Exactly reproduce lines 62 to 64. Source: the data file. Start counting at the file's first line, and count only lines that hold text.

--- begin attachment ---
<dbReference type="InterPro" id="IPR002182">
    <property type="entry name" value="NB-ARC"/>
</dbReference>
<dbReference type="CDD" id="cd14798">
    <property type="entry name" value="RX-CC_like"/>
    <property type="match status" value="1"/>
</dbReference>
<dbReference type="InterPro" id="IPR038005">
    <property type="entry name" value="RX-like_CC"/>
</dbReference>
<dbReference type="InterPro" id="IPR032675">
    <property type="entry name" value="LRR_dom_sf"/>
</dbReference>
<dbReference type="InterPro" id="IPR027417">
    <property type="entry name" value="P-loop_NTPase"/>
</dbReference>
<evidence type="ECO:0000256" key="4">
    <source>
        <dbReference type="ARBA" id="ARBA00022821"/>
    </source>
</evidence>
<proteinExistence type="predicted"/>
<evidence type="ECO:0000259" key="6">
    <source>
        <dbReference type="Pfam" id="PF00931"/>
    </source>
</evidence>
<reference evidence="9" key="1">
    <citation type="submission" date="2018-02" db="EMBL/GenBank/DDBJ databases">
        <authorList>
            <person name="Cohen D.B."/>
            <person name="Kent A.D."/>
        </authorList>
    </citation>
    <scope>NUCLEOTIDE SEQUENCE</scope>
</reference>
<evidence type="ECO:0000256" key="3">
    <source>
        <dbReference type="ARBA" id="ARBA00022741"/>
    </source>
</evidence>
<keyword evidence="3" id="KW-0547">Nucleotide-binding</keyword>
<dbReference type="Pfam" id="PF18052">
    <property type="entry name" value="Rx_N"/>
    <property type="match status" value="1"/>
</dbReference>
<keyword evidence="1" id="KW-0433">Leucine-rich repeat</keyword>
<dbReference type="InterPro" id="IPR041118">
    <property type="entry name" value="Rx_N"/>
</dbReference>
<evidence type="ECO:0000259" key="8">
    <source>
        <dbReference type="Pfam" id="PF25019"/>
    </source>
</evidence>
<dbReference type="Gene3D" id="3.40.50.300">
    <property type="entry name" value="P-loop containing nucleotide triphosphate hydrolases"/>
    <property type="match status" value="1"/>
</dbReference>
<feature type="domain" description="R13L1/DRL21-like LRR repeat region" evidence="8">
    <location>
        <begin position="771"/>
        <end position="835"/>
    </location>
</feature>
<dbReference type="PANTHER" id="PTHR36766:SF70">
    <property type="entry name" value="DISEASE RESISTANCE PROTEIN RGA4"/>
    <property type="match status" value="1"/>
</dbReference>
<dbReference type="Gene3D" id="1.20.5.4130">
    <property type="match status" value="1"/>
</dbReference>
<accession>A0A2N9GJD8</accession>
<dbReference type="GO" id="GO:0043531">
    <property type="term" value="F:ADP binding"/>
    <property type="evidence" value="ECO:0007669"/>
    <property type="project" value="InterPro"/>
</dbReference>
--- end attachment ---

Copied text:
        <begin position="771"/>
        <end position="835"/>
    </location>